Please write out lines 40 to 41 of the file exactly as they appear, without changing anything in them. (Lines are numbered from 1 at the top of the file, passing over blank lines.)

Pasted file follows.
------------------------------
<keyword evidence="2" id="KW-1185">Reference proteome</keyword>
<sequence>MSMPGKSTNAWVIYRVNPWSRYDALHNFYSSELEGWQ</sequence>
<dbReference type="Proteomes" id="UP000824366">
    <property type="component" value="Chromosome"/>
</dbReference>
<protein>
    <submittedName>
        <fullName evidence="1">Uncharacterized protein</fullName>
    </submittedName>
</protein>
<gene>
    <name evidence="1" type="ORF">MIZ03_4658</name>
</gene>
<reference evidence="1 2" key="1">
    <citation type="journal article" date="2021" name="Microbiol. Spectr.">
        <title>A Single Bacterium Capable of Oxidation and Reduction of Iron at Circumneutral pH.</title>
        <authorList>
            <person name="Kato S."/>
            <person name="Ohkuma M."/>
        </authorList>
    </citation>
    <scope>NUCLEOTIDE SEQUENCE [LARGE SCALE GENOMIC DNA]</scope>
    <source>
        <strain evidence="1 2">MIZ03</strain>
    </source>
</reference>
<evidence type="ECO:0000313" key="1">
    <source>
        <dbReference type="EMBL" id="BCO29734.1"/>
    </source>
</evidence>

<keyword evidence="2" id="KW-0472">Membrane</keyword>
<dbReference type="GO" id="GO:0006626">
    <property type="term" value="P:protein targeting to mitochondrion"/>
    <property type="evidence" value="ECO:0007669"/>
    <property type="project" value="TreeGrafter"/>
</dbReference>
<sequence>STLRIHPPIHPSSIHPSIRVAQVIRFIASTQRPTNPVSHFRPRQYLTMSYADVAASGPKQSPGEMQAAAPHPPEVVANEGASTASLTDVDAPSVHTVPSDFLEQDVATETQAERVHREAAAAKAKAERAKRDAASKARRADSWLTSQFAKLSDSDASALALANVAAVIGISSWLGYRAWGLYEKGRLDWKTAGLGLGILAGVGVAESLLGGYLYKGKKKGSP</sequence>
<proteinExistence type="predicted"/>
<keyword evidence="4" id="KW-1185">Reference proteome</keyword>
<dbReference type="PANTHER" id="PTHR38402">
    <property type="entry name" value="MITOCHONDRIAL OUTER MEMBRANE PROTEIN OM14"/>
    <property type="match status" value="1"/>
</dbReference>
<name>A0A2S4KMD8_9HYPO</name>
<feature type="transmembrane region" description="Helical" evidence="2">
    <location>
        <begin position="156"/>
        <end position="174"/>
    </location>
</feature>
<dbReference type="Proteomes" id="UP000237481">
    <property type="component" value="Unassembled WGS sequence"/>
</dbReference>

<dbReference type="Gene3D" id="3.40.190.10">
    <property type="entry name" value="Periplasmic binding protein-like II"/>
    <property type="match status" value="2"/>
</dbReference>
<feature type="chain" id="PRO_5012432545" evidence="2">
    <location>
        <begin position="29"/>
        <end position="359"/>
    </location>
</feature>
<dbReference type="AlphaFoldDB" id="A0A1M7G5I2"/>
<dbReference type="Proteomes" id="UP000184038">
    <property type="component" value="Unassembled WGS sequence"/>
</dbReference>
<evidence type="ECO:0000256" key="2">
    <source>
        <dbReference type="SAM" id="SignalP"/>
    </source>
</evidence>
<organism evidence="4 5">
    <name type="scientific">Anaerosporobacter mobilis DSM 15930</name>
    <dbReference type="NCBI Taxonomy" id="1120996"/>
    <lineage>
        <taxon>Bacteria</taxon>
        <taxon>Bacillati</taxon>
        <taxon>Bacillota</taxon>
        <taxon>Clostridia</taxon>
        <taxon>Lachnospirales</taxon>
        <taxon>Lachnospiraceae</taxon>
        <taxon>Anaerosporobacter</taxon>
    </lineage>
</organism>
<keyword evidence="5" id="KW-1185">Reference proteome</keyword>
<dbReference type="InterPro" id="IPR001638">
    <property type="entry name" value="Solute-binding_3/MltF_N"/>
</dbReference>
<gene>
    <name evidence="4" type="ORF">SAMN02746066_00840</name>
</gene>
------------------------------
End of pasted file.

<keyword evidence="4" id="KW-1185">Reference proteome</keyword>
<dbReference type="PANTHER" id="PTHR38402">